Eight years ago this week the first Marine died in the war in Iraq.
James, a private, grew up in a small town in western Pennsylvania and enlisted in the Marine Corps straight out of high school. He was assigned to an infantry unit and sent to northern Kuwait to take part in the invasion of Iraq. Feeling depressed and overwhelmed, he walked into a plastic porta-john at the edge of base camp, chambered a single round in his M16, and shot himself in the head. He was 19 years old.
I never met James and I didn't know him. But we served in the same battalion of light armored vehicles and I was thirty yards away from that porta-john. I remember hearing the shrill crack of a single rifle shot and I remember seeing his blood gush from beneath the door of the porta-john, forming a dark crimson pool in the Kuwaiti sand.
War is ugly and harsh and painful. War stories, especially the true ones, should remind us of the terrible toll that war inflicts on young men and women.
Today there are no monuments to James, no scholarships in his honor, no schools named after him. He died in Iraq but he didn't die in combat. We, as a nation, don't really know how to deal with the increasing numbers of veterans who struggle with the invisible wounds of war - post traumatic stress disorder, major depression, and traumatic brain injury.
The terrible reality, of course, is that war rages on for the veteran long after he or she has come home. The statistics are sobering. The military lost more troops to suicide in 2009 and 2010 than it has lost to combat in Iraq and Afghanistan. At the country's largest Army base, Fort Hood in Texas, 22 soldiers committed suicide in 2010. And a recent study found that female veterans commit suicide at three times the rate of young women who have not served in the military.
These young men and women are not cowards. They served their country with honor and distinction. They and their families made enormous sacrifices. And the struggles faced by today's generation of young veterans are no different than the challenges faced by veterans of previous wars. Readers of the bestselling new book Unbroken, for example, will recognize the terrible symptoms of post-traumatic stress disorder that Louis Zamperini struggled with after coming home from World War II. The Department of Veterans Affairs reports that more than 6,000 veterans commit suicide every year. That is an average of 18 veterans every day. The vast majority of these suicides are committed by older veterans who served in World War II, Korea, Vietnam, and the Gulf War.
I spent eight years in the Marine Corps Reserve and I served in Iraq 2003 as part of the initial invasion. I love the Corps and am proud to have served my country. But I am deeply troubled by the haunting feeling that most Americans have moved on. The wars are no longer an interest or a priority - even though our young men and women continue to fight them, continue to die, and continue to struggle with the transition to normal, civilian life when they come home.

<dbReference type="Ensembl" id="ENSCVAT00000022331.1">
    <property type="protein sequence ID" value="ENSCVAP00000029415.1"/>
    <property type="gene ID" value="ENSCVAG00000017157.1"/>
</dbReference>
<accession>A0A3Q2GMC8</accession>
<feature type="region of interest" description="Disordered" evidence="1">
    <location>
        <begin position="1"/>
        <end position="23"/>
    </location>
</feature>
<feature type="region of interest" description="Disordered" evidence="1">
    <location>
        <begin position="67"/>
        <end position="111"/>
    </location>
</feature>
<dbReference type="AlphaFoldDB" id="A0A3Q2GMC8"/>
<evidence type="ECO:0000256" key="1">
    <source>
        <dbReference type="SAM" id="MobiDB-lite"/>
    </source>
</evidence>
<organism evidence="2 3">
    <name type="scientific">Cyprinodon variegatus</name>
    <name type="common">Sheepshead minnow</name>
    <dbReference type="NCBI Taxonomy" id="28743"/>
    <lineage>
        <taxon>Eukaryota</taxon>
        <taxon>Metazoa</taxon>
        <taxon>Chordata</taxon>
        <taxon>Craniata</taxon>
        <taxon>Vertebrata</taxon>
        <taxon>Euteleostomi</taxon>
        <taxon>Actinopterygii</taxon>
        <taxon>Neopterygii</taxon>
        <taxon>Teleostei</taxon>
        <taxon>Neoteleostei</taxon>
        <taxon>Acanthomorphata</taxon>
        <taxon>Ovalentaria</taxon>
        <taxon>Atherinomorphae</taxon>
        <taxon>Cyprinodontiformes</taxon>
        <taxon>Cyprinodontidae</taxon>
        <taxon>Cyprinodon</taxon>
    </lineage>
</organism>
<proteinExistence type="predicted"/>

I believe our country learned an important lesson from the war in Vietnam. Today nobody blames the soldier, nobody calls him names, nobody spits on him. But I fear that we have yet to learn the lesson of the wars in Iraq and Afghanistan: we cannot allow ourselves to lose interest in the soldier and the veteran even if we have lost interest in the war. We sent them to war and we have a sacred obligation to take care of them when they come home.
After James died, I remember that our platoon sergeant quickly gathered us together. "There are two ways we can talk about this," he said. "We can be hard-ass and we can say that suicide is selfish and cowardly and we can move on." He paused and looked each one of us in the eyes. "Or, we can deal with this. If any one of you is feeling that way, if any one of you is considering doing that, let me know and I will get you help."
It was an extraordinary moment of leadership. Like a good platoon sergeant, he was determined to take care of his Marines, whatever that meant.
Today our country needs to follow his example and take care of our veterans, whatever they need, whatever it takes.
Matthew Boulay served in the United States Marine Corps Reserve from 1997 to 2005. Today he leads a national education organization and lives in Salem, OR with his wife and two daughters.
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